We never prayed. We rarely went to temple except for weddings or bar mitzvahs. I didn't go to Hebrew School. My parents never said, "Oh, dear, let's pray for this or that..." They did say "Goddammit" a lot. I was told that Jews never got on their knees to pray. Ever. I loved scenes in movies or television when kids said their prayers at night beside their bed. I thought that seemed like a really lovely idea, but I was never allowed to do it. I think I probably snuck it in a few times, "God, could you get me that doll I want? Or the bike?" I never prayed for world peace, although I did pray during the Cuban missile crisis that the world would not come to an end. And I remember after Robert Kennedy and Martin Luther King died asking God to please stop all the killing of our leaders.
You're wondering what this has to do with a frozen trout, right?
I decided that night that I would "act as if" and write down the food I ate each day and call my sponsor. I went to meetings all over town, several times a week, and listened to stories even worse than my nights of binging. I discovered that you could also go to open AA meetings and listen to really dramatic stories of people in recovery from alcoholism. (As a writer, this intrigued me so much I actually became addicted to meetings.) I started writing the steps, but I don't remember how far I got. The first step is "we admitted we were powerless over ________(food, alcohol, money, whatever) that our lives had become unmanageable."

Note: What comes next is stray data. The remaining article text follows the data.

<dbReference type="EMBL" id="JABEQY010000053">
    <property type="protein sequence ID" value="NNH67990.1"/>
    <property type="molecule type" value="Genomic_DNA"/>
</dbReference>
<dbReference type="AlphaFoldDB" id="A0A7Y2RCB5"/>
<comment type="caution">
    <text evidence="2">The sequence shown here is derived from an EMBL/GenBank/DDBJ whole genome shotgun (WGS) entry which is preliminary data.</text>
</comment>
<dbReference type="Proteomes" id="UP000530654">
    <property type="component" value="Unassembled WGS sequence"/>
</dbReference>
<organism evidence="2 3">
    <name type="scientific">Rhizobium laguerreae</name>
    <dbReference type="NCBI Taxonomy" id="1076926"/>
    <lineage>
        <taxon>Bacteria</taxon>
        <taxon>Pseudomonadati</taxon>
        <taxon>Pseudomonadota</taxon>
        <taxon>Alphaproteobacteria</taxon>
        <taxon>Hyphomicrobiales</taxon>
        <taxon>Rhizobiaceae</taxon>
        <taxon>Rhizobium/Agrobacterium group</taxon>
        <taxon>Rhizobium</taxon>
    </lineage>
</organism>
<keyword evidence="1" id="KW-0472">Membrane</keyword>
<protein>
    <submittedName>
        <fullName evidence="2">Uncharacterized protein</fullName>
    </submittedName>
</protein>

I learned that addictive behavior can be to many things: alcohol, food, shopping, gambling, sex, pornography, religion, television, computers, gossip, George Clooney, the list is pretty much endless, and the one that I have recently realized is my worst addiction, people. Taking care of people, trying to "cure" them, knowing what is best for them. I guess I always thought I was Lucy in the Snoopy comics, offering advice. The people program is Alanon - and it's about growing up in a home with alcoholics (even high functioning ones), or some kind of dysfunction, or marrying an alcoholic or someone with a serious addiction, or having a child or relative who's addicted to something. It's vaguer than AA or OA or other addictions. And it's harder to solve in a way, because most of us are in contact with people every day, our friends, family, the people we work with, etc., and a lot of our reactions are rooted in our childhood responses and emotions.